Cats, however, have the unique ability to make a sick-day into a good-but-gross day. It’s hard to feel sorry for yourself when you’re in-demand. Sitting next to D on the carpet to play with the feather toy made me feel so much better.  Making my cat happy makes me happy. Later I fell asleep on the sofa under the watchful eye of my buddy-boy.

Even just thinking about the fact that there are two creatures – mini-panthers – living in my home, wanting to hang out with me, tickles me. Such simple things can make me smile and totally change the tone of my day.

 *Love Islandtherapy

IMG_3360With my anxiety making a reappearance this week, it’s been a blessed relief to tune into the goings-on of this group of tanned twenty-somethings. It’s pure hedonism for this thirty-something with my mega-mortgage, a full-time office job, and the general gripes of  grown-up life. I’m only slightly serious when I say I wish I were holed-up in a Spanish villa for the Summer, my only responsibilities being to glam up, play Club 18-30s-style games by the pool, and partner up with whomever takes my fickle twenty-something fancy. #abitjealous? #100%!

Allowing myself this form of escapism is a literal holiday for my mind.  For some unbeknownst reason, this nightly dose of junk telly takes me out of my head for a while. It’s mental freedom –  exactly what the Doctor (Alex) ordered.  It’s proving the perfect remedy for an over-active brain which is why I refuse to feel guilty or ashamed of my love for the Island. #loyal

*C taking one for the team.

Let’s be clear about what I mean here: He removed the sun-dried frog found on our back doorstep and didn’t make me do it. There’s technically no proof it’s the result of either cats’ midnight madness but I have my suspicions that a certain kitty with a K might be to blame…

For some reason, the dead frog creeped me out way more than the three beautiful blue tits left for dead on the hall carpet. I can pick them up no problem (and I actually have a slightly macabre fascination with doing so). Something about the slightly shrivelled, sticky-looking amphibian corpse just grossed me out, so I was glad that C did the manly thing and “removed” it with the brush and shovel.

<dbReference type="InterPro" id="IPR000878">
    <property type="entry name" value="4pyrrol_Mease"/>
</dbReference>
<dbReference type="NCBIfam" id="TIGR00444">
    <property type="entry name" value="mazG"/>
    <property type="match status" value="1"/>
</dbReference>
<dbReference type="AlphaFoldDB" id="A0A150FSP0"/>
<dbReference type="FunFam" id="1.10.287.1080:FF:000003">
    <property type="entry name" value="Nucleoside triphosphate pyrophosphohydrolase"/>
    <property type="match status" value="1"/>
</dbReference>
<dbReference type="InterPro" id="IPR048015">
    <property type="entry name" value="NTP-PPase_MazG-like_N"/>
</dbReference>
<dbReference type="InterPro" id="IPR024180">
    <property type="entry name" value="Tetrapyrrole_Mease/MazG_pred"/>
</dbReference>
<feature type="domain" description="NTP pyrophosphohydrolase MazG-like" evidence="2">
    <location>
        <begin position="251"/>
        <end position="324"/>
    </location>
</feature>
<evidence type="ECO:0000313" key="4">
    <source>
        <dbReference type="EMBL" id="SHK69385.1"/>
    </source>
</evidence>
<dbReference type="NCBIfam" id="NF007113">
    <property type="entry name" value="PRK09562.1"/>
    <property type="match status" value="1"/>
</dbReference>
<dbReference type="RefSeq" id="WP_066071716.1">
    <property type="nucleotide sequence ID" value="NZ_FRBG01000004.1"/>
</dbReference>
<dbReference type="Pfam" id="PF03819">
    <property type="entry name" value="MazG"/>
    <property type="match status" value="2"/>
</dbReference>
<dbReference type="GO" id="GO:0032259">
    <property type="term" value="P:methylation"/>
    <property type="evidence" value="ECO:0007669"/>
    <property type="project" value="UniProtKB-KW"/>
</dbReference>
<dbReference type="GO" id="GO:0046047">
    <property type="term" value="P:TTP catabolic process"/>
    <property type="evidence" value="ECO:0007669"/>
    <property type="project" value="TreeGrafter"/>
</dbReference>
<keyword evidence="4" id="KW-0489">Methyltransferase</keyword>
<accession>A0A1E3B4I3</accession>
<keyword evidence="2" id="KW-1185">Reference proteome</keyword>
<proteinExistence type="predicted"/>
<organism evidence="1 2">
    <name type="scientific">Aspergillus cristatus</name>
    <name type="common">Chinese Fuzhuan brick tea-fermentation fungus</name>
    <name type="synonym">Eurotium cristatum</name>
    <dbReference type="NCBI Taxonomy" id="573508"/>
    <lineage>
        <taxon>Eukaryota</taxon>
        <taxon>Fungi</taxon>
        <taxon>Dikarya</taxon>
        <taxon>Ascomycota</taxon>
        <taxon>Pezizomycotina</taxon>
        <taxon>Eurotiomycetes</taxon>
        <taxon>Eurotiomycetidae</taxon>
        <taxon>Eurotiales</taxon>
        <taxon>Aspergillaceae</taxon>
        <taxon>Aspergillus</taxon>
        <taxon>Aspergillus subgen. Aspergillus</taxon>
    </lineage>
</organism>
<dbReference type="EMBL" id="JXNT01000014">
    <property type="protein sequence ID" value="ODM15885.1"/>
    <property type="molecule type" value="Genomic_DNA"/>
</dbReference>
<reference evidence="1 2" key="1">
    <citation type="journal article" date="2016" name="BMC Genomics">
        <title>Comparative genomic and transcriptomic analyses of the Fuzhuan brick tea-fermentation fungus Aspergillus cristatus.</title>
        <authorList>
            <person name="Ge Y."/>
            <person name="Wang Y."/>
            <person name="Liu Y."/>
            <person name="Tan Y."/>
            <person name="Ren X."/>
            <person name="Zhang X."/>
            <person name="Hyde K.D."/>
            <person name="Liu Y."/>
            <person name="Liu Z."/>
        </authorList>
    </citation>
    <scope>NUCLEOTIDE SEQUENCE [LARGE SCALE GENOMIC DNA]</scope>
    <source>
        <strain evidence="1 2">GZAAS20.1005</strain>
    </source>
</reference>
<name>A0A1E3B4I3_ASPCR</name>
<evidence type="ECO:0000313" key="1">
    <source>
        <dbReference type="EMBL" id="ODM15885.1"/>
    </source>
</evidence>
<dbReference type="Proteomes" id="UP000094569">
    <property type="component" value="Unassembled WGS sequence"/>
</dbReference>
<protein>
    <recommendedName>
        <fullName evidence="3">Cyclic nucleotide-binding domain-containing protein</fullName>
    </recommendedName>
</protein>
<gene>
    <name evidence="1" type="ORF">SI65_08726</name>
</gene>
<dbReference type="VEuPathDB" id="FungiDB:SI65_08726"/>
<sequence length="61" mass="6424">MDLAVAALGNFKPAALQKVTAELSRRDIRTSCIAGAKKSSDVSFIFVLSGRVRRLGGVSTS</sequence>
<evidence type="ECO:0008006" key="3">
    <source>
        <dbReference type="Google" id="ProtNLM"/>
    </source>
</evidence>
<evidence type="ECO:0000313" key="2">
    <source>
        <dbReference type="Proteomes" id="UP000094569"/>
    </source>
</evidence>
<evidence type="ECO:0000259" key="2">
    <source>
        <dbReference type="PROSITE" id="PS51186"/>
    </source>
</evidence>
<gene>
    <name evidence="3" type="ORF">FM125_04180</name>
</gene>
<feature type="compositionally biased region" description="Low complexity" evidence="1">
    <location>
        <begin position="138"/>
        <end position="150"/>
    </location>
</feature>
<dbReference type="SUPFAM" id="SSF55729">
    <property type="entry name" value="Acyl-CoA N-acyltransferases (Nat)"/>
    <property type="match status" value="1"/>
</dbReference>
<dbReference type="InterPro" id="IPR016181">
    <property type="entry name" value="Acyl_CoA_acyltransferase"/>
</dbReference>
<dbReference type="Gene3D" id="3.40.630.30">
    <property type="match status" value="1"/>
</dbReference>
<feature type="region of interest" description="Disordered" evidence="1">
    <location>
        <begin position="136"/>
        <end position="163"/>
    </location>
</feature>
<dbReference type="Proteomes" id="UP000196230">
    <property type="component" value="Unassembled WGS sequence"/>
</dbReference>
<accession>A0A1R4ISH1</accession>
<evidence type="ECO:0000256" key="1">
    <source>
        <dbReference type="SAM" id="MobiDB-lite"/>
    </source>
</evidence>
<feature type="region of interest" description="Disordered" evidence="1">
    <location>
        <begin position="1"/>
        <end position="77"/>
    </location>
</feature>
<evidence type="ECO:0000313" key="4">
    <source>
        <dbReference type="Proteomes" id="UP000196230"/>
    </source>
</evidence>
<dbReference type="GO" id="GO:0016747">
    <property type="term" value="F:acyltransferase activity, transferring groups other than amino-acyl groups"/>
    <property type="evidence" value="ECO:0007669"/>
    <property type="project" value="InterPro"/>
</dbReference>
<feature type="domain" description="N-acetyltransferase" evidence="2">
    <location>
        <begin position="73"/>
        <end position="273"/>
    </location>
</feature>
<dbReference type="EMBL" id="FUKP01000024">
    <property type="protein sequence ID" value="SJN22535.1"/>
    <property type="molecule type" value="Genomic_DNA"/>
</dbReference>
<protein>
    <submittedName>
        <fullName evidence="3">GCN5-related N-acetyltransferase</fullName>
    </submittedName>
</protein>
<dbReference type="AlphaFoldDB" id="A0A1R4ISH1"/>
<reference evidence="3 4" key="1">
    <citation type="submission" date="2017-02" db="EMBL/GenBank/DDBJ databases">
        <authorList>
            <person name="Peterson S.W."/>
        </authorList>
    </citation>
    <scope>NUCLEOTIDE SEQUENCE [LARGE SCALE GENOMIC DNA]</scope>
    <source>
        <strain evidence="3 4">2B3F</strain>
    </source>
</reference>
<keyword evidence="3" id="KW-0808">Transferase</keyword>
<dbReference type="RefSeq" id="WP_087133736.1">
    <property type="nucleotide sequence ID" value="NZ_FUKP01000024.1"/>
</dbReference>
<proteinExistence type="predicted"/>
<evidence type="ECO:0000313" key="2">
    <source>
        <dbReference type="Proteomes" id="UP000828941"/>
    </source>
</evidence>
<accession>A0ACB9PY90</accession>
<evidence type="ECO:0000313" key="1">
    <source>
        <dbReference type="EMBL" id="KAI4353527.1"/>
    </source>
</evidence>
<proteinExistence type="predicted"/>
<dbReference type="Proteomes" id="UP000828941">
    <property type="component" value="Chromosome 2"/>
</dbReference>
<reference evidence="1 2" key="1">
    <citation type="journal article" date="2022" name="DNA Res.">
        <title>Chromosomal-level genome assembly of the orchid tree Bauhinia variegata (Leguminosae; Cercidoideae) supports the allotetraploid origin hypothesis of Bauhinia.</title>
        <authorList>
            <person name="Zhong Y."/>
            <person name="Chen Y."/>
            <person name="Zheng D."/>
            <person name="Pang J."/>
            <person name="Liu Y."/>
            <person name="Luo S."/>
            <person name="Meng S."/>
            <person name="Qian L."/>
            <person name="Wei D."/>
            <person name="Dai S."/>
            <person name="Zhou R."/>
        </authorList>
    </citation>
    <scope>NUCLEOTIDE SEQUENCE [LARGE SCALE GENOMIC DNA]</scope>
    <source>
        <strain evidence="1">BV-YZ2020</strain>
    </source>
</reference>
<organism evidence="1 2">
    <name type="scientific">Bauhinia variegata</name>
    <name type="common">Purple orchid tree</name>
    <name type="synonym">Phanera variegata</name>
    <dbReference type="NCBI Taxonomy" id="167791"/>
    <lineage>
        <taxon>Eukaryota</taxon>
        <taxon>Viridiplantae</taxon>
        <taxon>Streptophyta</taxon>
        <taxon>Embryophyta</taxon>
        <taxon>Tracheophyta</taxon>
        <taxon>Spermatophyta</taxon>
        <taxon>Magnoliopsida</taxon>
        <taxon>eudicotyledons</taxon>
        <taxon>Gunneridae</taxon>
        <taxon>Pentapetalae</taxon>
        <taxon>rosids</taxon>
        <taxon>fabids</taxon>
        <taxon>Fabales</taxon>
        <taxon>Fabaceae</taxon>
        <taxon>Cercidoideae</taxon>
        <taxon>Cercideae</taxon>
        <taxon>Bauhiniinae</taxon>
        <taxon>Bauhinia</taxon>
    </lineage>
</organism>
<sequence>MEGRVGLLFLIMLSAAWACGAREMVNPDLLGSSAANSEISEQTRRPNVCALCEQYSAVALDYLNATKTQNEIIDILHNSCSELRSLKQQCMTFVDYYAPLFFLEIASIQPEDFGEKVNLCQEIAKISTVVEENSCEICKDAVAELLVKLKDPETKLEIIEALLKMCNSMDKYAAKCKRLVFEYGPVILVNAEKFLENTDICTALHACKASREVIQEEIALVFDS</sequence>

*Rehoming a pair of 1930s tulip vases.

At an antiques fair this weekend we lucked out by finding a pair of blue vases that fit perfectly with the style of our home. We’re still uncertain as to exactly how we want the house to look – I’ve painstakingly planned it on my Pinterest, but C’s yet to agree to the exact shade of Farrow & Ball blue I can use in the lounge.

Rather than sticking to any particular “look” or style we’re going instead with what we love. Definitely wanting to reinstall some of the house’s original 1930s features, we’ve also been on the look-out for items of the same era which appeal to our taste today.

For me, my taste is rather eclectic. I’m enamoured of angular Art Deco, an element of Victorian taxidermy, and masses of mid-century modern furniture. As the sale of our former home is almost final, the prospect of redesigning our forever home feels ever more real. I’m excited to have our own house and the opportunity to make it entirely us.

*Lemonade ice lollies.

Like all the other kids, C sent me off to the ice-cream van this weekend with the money to buy myself an ice lolly. Within moments of it being in my sticky mitts, I proceeded to down said popsicle, remembering how satisfying it is to bite through the ice. Frosty splinters stuck to my tongue, melting into delicious lemony numbness. On what was a ridiculously hot day, this was a small piece of sugary heaven.

*A chance chat with a charming child.

IMG_3369A young lad sat himself down – uninvited – at the same picnic table where C and I were eating lunch, resting his shaved head on folded arms with a sweaty sigh. Catching sight of a sparkly earring immediately got me thinking of the kids from“Shameless”. I planned on ignoring the interrupting, focusing instead on my food.

Moments later, his grandmother appeared with drinks and ice cream. I relaxed slightly: She looked like a nice lady and indeed she was, making friendly conversation across the table. I showed an interest in what they’d been buying at the antiques fair and the young lad sprang to live.